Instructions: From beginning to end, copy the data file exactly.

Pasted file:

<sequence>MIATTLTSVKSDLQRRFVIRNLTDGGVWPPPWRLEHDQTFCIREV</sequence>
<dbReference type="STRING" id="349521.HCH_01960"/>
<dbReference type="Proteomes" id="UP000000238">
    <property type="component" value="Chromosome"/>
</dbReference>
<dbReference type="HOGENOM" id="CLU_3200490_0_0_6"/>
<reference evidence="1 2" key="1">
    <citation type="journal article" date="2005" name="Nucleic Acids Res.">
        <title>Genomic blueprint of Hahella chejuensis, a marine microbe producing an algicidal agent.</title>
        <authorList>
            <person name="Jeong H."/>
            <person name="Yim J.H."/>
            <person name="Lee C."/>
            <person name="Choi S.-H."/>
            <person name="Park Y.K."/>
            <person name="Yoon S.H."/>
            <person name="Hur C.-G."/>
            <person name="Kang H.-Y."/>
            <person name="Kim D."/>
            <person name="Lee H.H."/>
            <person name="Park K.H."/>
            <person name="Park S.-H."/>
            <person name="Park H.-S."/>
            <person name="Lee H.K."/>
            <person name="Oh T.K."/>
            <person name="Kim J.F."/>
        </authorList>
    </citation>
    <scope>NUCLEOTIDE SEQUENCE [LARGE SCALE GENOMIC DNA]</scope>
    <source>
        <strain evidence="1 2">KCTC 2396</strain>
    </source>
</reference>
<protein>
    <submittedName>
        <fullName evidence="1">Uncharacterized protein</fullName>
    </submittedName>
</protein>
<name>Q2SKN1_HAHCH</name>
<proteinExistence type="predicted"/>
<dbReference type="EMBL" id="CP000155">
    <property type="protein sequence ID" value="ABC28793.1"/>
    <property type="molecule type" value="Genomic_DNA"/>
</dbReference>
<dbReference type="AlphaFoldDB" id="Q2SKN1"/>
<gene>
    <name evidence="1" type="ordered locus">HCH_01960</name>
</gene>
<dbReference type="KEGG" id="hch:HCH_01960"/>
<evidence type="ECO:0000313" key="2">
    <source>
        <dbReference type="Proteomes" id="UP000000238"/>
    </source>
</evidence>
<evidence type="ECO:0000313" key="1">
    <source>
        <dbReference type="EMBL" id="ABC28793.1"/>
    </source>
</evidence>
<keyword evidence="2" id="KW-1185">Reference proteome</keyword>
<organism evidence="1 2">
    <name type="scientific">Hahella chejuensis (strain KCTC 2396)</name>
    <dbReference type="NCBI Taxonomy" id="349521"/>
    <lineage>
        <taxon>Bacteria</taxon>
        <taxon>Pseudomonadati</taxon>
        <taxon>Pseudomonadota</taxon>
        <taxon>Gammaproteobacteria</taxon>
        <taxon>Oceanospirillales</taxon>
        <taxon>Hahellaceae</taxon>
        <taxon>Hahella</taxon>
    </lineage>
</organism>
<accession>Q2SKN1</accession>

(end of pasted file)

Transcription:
<sequence>MIATTLTSVKSDLQRRFVIRNLTDGGVWPPPWRLEHDQTFCIREV</sequence>
<dbReference type="STRING" id="349521.HCH_01960"/>
<dbReference type="Proteomes" id="UP000000238">
    <property type="component" value="Chromosome"/>
</dbReference>
<dbReference type="HOGENOM" id="CLU_3200490_0_0_6"/>
<reference evidence="1 2" key="1">
    <citation type="journal article" date="2005" name="Nucleic Acids Res.">
        <title>Genomic blueprint of Hahella chejuensis, a marine microbe producing an algicidal agent.</title>
        <authorList>
            <person name="Jeong H."/>
            <person name="Yim J.H."/>
            <person name="Lee C."/>
            <person name="Choi S.-H."/>
            <person name="Park Y.K."/>
            <person name="Yoon S.H."/>
            <person name="Hur C.-G."/>
            <person name="Kang H.-Y."/>
            <person name="Kim D."/>
            <person name="Lee H.H."/>
            <person name="Park K.H."/>
            <person name="Park S.-H."/>
            <person name="Park H.-S."/>
            <person name="Lee H.K."/>
            <person name="Oh T.K."/>
            <person name="Kim J.F."/>
        </authorList>
    </citation>
    <scope>NUCLEOTIDE SEQUENCE [LARGE SCALE GENOMIC DNA]</scope>
    <source>
        <strain evidence="1 2">KCTC 2396</strain>
    </source>
</reference>
<protein>
    <submittedName>
        <fullName evidence="1">Uncharacterized protein</fullName>
    </submittedName>
</protein>
<name>Q2SKN1_HAHCH</name>
<proteinExistence type="predicted"/>
<dbReference type="EMBL" id="CP000155">
    <property type="protein sequence ID" value="ABC28793.1"/>
    <property type="molecule type" value="Genomic_DNA"/>
</dbReference>
<dbReference type="AlphaFoldDB" id="Q2SKN1"/>
<gene>
    <name evidence="1" type="ordered locus">HCH_01960</name>
</gene>
<dbReference type="KEGG" id="hch:HCH_01960"/>
<evidence type="ECO:0000313" key="2">
    <source>
        <dbReference type="Proteomes" id="UP000000238"/>
    </source>
</evidence>
<evidence type="ECO:0000313" key="1">
    <source>
        <dbReference type="EMBL" id="ABC28793.1"/>
    </source>
</evidence>
<keyword evidence="2" id="KW-1185">Reference proteome</keyword>
<organism evidence="1 2">
    <name type="scientific">Hahella chejuensis (strain KCTC 2396)</name>
    <dbReference type="NCBI Taxonomy" id="349521"/>
    <lineage>
        <taxon>Bacteria</taxon>
        <taxon>Pseudomonadati</taxon>
        <taxon>Pseudomonadota</taxon>
        <taxon>Gammaproteobacteria</taxon>
        <taxon>Oceanospirillales</taxon>
        <taxon>Hahellaceae</taxon>
        <taxon>Hahella</taxon>
    </lineage>
</organism>
<accession>Q2SKN1</accession>